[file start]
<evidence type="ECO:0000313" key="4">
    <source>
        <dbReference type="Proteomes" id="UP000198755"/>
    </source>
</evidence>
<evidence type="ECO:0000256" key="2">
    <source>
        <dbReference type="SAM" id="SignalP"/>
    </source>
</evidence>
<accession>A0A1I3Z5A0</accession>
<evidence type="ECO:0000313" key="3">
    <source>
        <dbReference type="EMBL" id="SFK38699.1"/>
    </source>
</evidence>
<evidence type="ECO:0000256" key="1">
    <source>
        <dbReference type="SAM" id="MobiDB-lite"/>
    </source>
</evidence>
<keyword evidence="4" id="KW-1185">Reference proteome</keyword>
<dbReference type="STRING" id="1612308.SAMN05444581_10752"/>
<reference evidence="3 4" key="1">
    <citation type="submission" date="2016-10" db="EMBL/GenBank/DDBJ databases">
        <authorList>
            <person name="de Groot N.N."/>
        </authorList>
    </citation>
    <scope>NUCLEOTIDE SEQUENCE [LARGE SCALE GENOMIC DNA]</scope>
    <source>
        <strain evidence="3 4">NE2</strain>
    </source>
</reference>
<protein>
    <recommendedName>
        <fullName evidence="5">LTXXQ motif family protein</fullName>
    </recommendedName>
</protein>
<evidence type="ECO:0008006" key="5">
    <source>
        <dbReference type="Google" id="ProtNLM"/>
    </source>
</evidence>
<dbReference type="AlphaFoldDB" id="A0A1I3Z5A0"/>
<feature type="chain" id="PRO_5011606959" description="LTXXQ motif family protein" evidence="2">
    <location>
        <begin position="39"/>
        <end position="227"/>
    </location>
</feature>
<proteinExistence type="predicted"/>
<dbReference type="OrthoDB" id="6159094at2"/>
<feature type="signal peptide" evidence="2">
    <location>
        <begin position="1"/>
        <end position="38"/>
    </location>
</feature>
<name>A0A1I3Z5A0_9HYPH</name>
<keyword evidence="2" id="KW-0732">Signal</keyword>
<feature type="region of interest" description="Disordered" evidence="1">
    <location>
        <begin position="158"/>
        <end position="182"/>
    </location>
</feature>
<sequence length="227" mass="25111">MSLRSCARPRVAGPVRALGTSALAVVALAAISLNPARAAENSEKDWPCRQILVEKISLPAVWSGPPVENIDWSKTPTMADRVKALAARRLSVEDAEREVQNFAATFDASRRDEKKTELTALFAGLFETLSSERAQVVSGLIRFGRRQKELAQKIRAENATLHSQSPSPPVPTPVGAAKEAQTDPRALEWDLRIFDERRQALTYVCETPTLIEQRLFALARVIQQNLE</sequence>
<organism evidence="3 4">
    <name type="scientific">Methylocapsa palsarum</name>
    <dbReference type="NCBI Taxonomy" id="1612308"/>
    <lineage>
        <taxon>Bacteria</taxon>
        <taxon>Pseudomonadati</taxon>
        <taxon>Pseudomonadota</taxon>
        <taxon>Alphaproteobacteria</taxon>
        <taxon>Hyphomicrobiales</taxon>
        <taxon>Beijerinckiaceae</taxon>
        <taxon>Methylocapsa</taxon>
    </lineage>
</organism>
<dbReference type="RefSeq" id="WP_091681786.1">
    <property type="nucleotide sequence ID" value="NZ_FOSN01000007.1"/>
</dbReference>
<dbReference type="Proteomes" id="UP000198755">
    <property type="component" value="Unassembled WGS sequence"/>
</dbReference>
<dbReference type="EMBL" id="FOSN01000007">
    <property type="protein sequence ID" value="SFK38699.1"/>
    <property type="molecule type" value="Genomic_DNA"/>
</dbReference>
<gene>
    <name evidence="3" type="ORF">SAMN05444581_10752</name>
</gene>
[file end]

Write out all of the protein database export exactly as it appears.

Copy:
<evidence type="ECO:0000313" key="4">
    <source>
        <dbReference type="Proteomes" id="UP000198755"/>
    </source>
</evidence>
<evidence type="ECO:0000256" key="2">
    <source>
        <dbReference type="SAM" id="SignalP"/>
    </source>
</evidence>
<accession>A0A1I3Z5A0</accession>
<evidence type="ECO:0000313" key="3">
    <source>
        <dbReference type="EMBL" id="SFK38699.1"/>
    </source>
</evidence>
<evidence type="ECO:0000256" key="1">
    <source>
        <dbReference type="SAM" id="MobiDB-lite"/>
    </source>
</evidence>
<keyword evidence="4" id="KW-1185">Reference proteome</keyword>
<dbReference type="STRING" id="1612308.SAMN05444581_10752"/>
<reference evidence="3 4" key="1">
    <citation type="submission" date="2016-10" db="EMBL/GenBank/DDBJ databases">
        <authorList>
            <person name="de Groot N.N."/>
        </authorList>
    </citation>
    <scope>NUCLEOTIDE SEQUENCE [LARGE SCALE GENOMIC DNA]</scope>
    <source>
        <strain evidence="3 4">NE2</strain>
    </source>
</reference>
<protein>
    <recommendedName>
        <fullName evidence="5">LTXXQ motif family protein</fullName>
    </recommendedName>
</protein>
<evidence type="ECO:0008006" key="5">
    <source>
        <dbReference type="Google" id="ProtNLM"/>
    </source>
</evidence>
<dbReference type="AlphaFoldDB" id="A0A1I3Z5A0"/>
<feature type="chain" id="PRO_5011606959" description="LTXXQ motif family protein" evidence="2">
    <location>
        <begin position="39"/>
        <end position="227"/>
    </location>
</feature>
<proteinExistence type="predicted"/>
<dbReference type="OrthoDB" id="6159094at2"/>
<feature type="signal peptide" evidence="2">
    <location>
        <begin position="1"/>
        <end position="38"/>
    </location>
</feature>
<name>A0A1I3Z5A0_9HYPH</name>
<keyword evidence="2" id="KW-0732">Signal</keyword>
<feature type="region of interest" description="Disordered" evidence="1">
    <location>
        <begin position="158"/>
        <end position="182"/>
    </location>
</feature>
<sequence length="227" mass="25111">MSLRSCARPRVAGPVRALGTSALAVVALAAISLNPARAAENSEKDWPCRQILVEKISLPAVWSGPPVENIDWSKTPTMADRVKALAARRLSVEDAEREVQNFAATFDASRRDEKKTELTALFAGLFETLSSERAQVVSGLIRFGRRQKELAQKIRAENATLHSQSPSPPVPTPVGAAKEAQTDPRALEWDLRIFDERRQALTYVCETPTLIEQRLFALARVIQQNLE</sequence>
<organism evidence="3 4">
    <name type="scientific">Methylocapsa palsarum</name>
    <dbReference type="NCBI Taxonomy" id="1612308"/>
    <lineage>
        <taxon>Bacteria</taxon>
        <taxon>Pseudomonadati</taxon>
        <taxon>Pseudomonadota</taxon>
        <taxon>Alphaproteobacteria</taxon>
        <taxon>Hyphomicrobiales</taxon>
        <taxon>Beijerinckiaceae</taxon>
        <taxon>Methylocapsa</taxon>
    </lineage>
</organism>
<dbReference type="RefSeq" id="WP_091681786.1">
    <property type="nucleotide sequence ID" value="NZ_FOSN01000007.1"/>
</dbReference>
<dbReference type="Proteomes" id="UP000198755">
    <property type="component" value="Unassembled WGS sequence"/>
</dbReference>
<dbReference type="EMBL" id="FOSN01000007">
    <property type="protein sequence ID" value="SFK38699.1"/>
    <property type="molecule type" value="Genomic_DNA"/>
</dbReference>
<gene>
    <name evidence="3" type="ORF">SAMN05444581_10752</name>
</gene>